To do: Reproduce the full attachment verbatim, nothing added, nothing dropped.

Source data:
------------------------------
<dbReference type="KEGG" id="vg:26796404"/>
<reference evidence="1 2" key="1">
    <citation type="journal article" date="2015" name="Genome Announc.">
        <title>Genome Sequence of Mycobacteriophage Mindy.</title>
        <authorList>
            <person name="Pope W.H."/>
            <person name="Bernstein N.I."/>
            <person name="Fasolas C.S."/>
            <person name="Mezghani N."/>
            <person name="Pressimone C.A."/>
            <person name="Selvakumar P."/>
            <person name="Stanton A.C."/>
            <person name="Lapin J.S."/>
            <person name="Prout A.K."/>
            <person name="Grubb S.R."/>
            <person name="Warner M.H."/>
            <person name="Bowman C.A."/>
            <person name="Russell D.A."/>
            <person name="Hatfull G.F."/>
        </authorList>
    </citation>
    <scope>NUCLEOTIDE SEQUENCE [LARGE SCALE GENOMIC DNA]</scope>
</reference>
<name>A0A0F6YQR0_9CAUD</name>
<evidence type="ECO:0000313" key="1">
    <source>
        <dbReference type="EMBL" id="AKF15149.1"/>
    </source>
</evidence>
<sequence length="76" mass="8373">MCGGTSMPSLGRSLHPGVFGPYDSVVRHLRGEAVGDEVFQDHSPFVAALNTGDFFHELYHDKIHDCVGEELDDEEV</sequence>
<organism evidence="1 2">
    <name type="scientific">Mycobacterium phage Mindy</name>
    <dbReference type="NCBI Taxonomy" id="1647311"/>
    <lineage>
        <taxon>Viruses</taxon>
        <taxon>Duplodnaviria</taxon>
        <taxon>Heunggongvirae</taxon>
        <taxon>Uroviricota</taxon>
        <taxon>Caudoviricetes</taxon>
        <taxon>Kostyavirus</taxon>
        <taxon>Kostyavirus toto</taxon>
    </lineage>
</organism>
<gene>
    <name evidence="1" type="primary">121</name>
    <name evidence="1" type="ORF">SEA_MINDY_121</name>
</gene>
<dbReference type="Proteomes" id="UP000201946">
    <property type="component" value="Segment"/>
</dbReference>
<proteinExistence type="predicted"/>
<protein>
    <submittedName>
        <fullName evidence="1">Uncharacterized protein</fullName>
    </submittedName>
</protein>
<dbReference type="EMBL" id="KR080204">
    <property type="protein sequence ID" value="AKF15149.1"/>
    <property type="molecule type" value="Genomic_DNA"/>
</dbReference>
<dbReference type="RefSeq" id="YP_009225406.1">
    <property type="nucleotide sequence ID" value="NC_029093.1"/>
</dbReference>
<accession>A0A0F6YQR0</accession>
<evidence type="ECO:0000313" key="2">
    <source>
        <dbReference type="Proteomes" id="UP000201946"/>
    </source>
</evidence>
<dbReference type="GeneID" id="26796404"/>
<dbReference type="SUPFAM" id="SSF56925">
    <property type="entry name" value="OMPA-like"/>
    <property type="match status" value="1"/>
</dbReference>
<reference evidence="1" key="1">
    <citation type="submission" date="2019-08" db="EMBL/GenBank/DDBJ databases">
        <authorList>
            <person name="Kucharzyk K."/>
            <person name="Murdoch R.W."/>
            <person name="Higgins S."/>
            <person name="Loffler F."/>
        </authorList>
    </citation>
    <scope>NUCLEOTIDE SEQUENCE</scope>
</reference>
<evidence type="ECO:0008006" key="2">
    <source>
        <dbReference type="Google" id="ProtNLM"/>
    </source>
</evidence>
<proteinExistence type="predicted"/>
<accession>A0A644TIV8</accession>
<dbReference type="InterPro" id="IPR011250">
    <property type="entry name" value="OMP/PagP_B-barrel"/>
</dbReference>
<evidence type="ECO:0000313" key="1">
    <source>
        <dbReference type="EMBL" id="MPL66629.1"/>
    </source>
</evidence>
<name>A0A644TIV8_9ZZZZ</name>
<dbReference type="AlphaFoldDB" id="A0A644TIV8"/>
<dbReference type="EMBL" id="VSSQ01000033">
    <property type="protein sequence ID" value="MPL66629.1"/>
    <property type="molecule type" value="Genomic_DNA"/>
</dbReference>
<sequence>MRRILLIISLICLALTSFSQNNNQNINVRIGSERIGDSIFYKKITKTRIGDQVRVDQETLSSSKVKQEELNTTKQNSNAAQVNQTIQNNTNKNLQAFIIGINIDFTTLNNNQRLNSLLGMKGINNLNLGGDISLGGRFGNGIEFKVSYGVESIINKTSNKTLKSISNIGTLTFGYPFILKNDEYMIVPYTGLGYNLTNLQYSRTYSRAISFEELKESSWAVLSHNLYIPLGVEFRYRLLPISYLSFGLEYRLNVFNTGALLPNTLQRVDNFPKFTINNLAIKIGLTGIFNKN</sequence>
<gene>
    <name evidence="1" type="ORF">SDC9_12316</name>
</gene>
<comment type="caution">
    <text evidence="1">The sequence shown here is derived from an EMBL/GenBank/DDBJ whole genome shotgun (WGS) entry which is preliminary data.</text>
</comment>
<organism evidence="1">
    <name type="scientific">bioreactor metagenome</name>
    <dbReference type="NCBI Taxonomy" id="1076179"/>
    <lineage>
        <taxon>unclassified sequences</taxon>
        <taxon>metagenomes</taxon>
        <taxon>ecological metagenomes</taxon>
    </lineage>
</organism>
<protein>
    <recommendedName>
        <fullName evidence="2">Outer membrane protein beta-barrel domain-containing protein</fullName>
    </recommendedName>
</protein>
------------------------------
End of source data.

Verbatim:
<dbReference type="KEGG" id="vg:26796404"/>
<reference evidence="1 2" key="1">
    <citation type="journal article" date="2015" name="Genome Announc.">
        <title>Genome Sequence of Mycobacteriophage Mindy.</title>
        <authorList>
            <person name="Pope W.H."/>
            <person name="Bernstein N.I."/>
            <person name="Fasolas C.S."/>
            <person name="Mezghani N."/>
            <person name="Pressimone C.A."/>
            <person name="Selvakumar P."/>
            <person name="Stanton A.C."/>
            <person name="Lapin J.S."/>
            <person name="Prout A.K."/>
            <person name="Grubb S.R."/>
            <person name="Warner M.H."/>
            <person name="Bowman C.A."/>
            <person name="Russell D.A."/>
            <person name="Hatfull G.F."/>
        </authorList>
    </citation>
    <scope>NUCLEOTIDE SEQUENCE [LARGE SCALE GENOMIC DNA]</scope>
</reference>
<name>A0A0F6YQR0_9CAUD</name>
<evidence type="ECO:0000313" key="1">
    <source>
        <dbReference type="EMBL" id="AKF15149.1"/>
    </source>
</evidence>
<sequence length="76" mass="8373">MCGGTSMPSLGRSLHPGVFGPYDSVVRHLRGEAVGDEVFQDHSPFVAALNTGDFFHELYHDKIHDCVGEELDDEEV</sequence>
<organism evidence="1 2">
    <name type="scientific">Mycobacterium phage Mindy</name>
    <dbReference type="NCBI Taxonomy" id="1647311"/>
    <lineage>
        <taxon>Viruses</taxon>
        <taxon>Duplodnaviria</taxon>
        <taxon>Heunggongvirae</taxon>
        <taxon>Uroviricota</taxon>
        <taxon>Caudoviricetes</taxon>
        <taxon>Kostyavirus</taxon>
        <taxon>Kostyavirus toto</taxon>
    </lineage>
</organism>
<gene>
    <name evidence="1" type="primary">121</name>
    <name evidence="1" type="ORF">SEA_MINDY_121</name>
</gene>
<dbReference type="Proteomes" id="UP000201946">
    <property type="component" value="Segment"/>
</dbReference>
<proteinExistence type="predicted"/>
<protein>
    <submittedName>
        <fullName evidence="1">Uncharacterized protein</fullName>
    </submittedName>
</protein>
<dbReference type="EMBL" id="KR080204">
    <property type="protein sequence ID" value="AKF15149.1"/>
    <property type="molecule type" value="Genomic_DNA"/>
</dbReference>
<dbReference type="RefSeq" id="YP_009225406.1">
    <property type="nucleotide sequence ID" value="NC_029093.1"/>
</dbReference>
<accession>A0A0F6YQR0</accession>
<evidence type="ECO:0000313" key="2">
    <source>
        <dbReference type="Proteomes" id="UP000201946"/>
    </source>
</evidence>
<dbReference type="GeneID" id="26796404"/>
<dbReference type="SUPFAM" id="SSF56925">
    <property type="entry name" value="OMPA-like"/>
    <property type="match status" value="1"/>
</dbReference>
<reference evidence="1" key="1">
    <citation type="submission" date="2019-08" db="EMBL/GenBank/DDBJ databases">
        <authorList>
            <person name="Kucharzyk K."/>
            <person name="Murdoch R.W."/>
            <person name="Higgins S."/>
            <person name="Loffler F."/>
        </authorList>
    </citation>
    <scope>NUCLEOTIDE SEQUENCE</scope>
</reference>
<evidence type="ECO:0008006" key="2">
    <source>
        <dbReference type="Google" id="ProtNLM"/>
    </source>
</evidence>
<proteinExistence type="predicted"/>
<accession>A0A644TIV8</accession>
<dbReference type="InterPro" id="IPR011250">
    <property type="entry name" value="OMP/PagP_B-barrel"/>
</dbReference>
<evidence type="ECO:0000313" key="1">
    <source>
        <dbReference type="EMBL" id="MPL66629.1"/>
    </source>
</evidence>
<name>A0A644TIV8_9ZZZZ</name>
<dbReference type="AlphaFoldDB" id="A0A644TIV8"/>
<dbReference type="EMBL" id="VSSQ01000033">
    <property type="protein sequence ID" value="MPL66629.1"/>
    <property type="molecule type" value="Genomic_DNA"/>
</dbReference>
<sequence>MRRILLIISLICLALTSFSQNNNQNINVRIGSERIGDSIFYKKITKTRIGDQVRVDQETLSSSKVKQEELNTTKQNSNAAQVNQTIQNNTNKNLQAFIIGINIDFTTLNNNQRLNSLLGMKGINNLNLGGDISLGGRFGNGIEFKVSYGVESIINKTSNKTLKSISNIGTLTFGYPFILKNDEYMIVPYTGLGYNLTNLQYSRTYSRAISFEELKESSWAVLSHNLYIPLGVEFRYRLLPISYLSFGLEYRLNVFNTGALLPNTLQRVDNFPKFTINNLAIKIGLTGIFNKN</sequence>
<gene>
    <name evidence="1" type="ORF">SDC9_12316</name>
</gene>
<comment type="caution">
    <text evidence="1">The sequence shown here is derived from an EMBL/GenBank/DDBJ whole genome shotgun (WGS) entry which is preliminary data.</text>
</comment>
<organism evidence="1">
    <name type="scientific">bioreactor metagenome</name>
    <dbReference type="NCBI Taxonomy" id="1076179"/>
    <lineage>
        <taxon>unclassified sequences</taxon>
        <taxon>metagenomes</taxon>
        <taxon>ecological metagenomes</taxon>
    </lineage>
</organism>
<protein>
    <recommendedName>
        <fullName evidence="2">Outer membrane protein beta-barrel domain-containing protein</fullName>
    </recommendedName>
</protein>